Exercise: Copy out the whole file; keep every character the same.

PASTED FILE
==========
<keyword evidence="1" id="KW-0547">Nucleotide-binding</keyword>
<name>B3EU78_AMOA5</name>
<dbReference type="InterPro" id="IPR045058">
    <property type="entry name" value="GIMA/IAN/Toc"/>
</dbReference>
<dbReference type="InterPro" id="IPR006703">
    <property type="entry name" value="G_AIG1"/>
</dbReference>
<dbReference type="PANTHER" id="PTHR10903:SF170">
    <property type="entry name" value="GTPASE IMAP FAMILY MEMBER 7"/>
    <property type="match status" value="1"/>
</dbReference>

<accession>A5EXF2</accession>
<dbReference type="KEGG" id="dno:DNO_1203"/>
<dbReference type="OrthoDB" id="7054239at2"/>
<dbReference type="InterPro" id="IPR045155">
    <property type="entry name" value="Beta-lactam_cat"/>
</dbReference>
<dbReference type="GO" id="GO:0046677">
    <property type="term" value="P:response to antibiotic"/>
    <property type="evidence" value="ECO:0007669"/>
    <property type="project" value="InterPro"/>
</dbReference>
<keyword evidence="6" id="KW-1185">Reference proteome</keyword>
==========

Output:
<keyword evidence="1" id="KW-0547">Nucleotide-binding</keyword>
<name>B3EU78_AMOA5</name>
<dbReference type="InterPro" id="IPR045058">
    <property type="entry name" value="GIMA/IAN/Toc"/>
</dbReference>
<dbReference type="InterPro" id="IPR006703">
    <property type="entry name" value="G_AIG1"/>
</dbReference>
<dbReference type="PANTHER" id="PTHR10903:SF170">
    <property type="entry name" value="GTPASE IMAP FAMILY MEMBER 7"/>
    <property type="match status" value="1"/>
</dbReference>

<accession>A5EXF2</accession>
<dbReference type="KEGG" id="dno:DNO_1203"/>
<dbReference type="OrthoDB" id="7054239at2"/>
<dbReference type="InterPro" id="IPR045155">
    <property type="entry name" value="Beta-lactam_cat"/>
</dbReference>
<dbReference type="GO" id="GO:0046677">
    <property type="term" value="P:response to antibiotic"/>
    <property type="evidence" value="ECO:0007669"/>
    <property type="project" value="InterPro"/>
</dbReference>
<keyword evidence="6" id="KW-1185">Reference proteome</keyword>